Paducah, TX, Quanah, Acme and Pacific (QA&P) Railway, MP 766.1

Discussion in 'Depots G-P' started by friscomike, Apr 4, 2006.

  1. friscomike

    friscomike Administrator Staff Member Administrator Supporter

    Paducah, TX depot.

    Quanah, Acme and Pacific (QA&P) Railway.

    Photograph dated 1970s.

    Attached Files:

    Last edited by a moderator: Mar 26, 2024
  2. mark

    mark Staff Member Staff Member

    Please see the following link for a trackside view of the Paducah, TX depot. (rear)

    The depot's agent / operator bay faces northwest. The depot was constructed in 1916. Railroad west is to the right. The building in the background south of the depot is the Quanah Cotton Oil Company seed warehouse number 1. The depot is now home of the Cottle County Heritage Museum.

    The depot address is 590 9th Street (a/k/a North US Highway 83).

    Hope this helps.


    Last edited by a moderator: Mar 2, 2010
  3. tmfrisco

    tmfrisco Member Supporter

    Again, another fine renovation of a great historical building.

    It is amazing how some of these old depots rise from the grave and given new life with just some TLC.

    Last edited by a moderator: Feb 7, 2024
  4. skyraider

    skyraider Member

    Just returned from a visit to Texas to check on my parents and see my brother in Knox City, TX.

    I had hoped to visit the museum in the Paducah, TX, depot, but the timing did not work out. In case anyone wonders, the museum is alive and well. It is manned and open on Tuesday, Thursday and Friday. There are several rooms of historical material, according to the woman I spoke with. I drove by it this morning, but it was not open since it is Wednesday.

    It looks the same as it has for several years.

    Paul Moore
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  5. gjslsffan

    gjslsffan Staff Member Staff Member

    I was there a couple years ago and actually found it open.

    The lady curator spent a lot of time on a ranch just a few miles away from Swearingen. Which was quite the town back in the heyday of the QA&P. There are a lot of railroad images on the walls but it is more of a cowboy, ranch museum than a railroad museum.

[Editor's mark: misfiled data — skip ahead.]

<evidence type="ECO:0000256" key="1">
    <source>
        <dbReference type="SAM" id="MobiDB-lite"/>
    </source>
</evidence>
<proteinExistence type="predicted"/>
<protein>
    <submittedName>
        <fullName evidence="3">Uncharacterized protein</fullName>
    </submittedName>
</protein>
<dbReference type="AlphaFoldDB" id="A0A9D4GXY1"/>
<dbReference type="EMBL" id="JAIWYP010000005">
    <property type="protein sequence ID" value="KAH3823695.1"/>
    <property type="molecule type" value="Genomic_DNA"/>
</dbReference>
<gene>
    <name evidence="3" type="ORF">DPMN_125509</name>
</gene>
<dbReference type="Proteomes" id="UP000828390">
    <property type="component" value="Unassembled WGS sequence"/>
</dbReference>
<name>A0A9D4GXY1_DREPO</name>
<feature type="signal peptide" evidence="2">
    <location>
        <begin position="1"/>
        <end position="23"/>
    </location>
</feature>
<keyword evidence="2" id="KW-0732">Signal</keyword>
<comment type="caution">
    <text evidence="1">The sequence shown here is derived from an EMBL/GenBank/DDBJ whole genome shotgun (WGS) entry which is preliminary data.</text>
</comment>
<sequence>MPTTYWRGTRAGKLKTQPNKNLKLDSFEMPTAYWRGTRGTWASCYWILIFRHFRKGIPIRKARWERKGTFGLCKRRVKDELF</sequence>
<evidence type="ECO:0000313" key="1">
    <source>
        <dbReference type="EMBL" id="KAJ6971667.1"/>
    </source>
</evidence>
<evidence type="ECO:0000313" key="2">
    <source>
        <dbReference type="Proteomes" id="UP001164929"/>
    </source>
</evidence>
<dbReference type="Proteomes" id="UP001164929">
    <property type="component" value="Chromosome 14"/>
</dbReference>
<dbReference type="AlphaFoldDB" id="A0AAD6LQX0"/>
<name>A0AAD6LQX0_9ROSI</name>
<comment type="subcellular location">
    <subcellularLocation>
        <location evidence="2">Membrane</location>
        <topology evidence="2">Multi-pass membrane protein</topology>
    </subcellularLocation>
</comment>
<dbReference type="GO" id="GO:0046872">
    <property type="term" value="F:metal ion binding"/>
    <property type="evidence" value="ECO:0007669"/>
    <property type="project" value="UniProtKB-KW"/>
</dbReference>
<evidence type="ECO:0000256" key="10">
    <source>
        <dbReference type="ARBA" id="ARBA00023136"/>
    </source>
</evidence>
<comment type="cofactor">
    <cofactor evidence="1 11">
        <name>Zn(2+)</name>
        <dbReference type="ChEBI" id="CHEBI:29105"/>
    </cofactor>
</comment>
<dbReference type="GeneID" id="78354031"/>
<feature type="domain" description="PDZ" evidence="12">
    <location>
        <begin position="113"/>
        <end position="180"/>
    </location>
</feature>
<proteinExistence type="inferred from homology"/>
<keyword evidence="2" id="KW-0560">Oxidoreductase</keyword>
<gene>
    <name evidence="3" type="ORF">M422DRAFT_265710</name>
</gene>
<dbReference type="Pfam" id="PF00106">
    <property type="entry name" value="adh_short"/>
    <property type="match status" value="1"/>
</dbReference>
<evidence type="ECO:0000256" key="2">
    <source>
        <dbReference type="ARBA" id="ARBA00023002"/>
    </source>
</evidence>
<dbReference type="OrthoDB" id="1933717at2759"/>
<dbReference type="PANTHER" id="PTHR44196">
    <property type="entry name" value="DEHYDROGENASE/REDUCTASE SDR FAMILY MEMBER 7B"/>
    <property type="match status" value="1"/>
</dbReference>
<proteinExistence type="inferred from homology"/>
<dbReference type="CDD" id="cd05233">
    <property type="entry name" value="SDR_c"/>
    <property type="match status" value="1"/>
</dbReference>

There is a great deal of history in that little Texas town and some world famous people are from there. Make sure you take a look at the north wall outside and see where many soldiers carved their names on the wall, before boarding a train that took them to war, and many didn't come home alive.

    That was a neat little town, had its own Coke bottling plant too. If you ever find a Coke bottle that has Paducah TX on the bottom it is real rare. I still need to upload the images I took from inside the museum in Paducah and Quanah.

    While in the QA&P museum ask about the QA&P depot, jail, they are close to HO scale.
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  6. skyraider

    skyraider Member


    Thanks for all the information.

    I would love to move back to that area and settle there. We are nearly retired, real estate in Colorado Springs is nuts, and Colorado Springs has grown so much that I really do not like it anymore.

    While in west Texas I looked at a few properties for sale. My wife and I plan to go back in early January so she can see the area. At that time I will make a point to see the inside of the museum.

    If I had a dream, it would be to buy an old depot, convert part into my living quarters, and use the rest as a railroad museum and layout facility.


    Last edited by a moderator: Mar 26, 2024
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  7. Sirfoldalot

    Sirfoldalot Supporter Supporter


    There is a big old red freight depot in Quanah just waiting for you to put your name on! :pLOL


    My Spousal Unit and I were in Quanah later part of April.

    We stopped at the museum for about an hour. She and I loved it, but we had to hustle down the road for a dinner meeting with "Santa Fe Willie" near Sanger.

    I sure like the countryside around where Willie is. :cool:
    Last edited by a moderator: Mar 26, 2024
  8. skyraider

    skyraider Member

    Next trip down I will look for that freight depot.

    The area around Sanger / Gainesville / Muenster is definitely nice.

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  9. gjslsffan

    gjslsffan Staff Member Staff Member

    Great stuff Paul and Sherrel,


    There is an antique building on the South side of Highway 287 on the East end of Quanah that has a little bit of QA&P stuff but they think it is gold laced. I was not impressed by it. Yea there is a great deal of history down there for sure.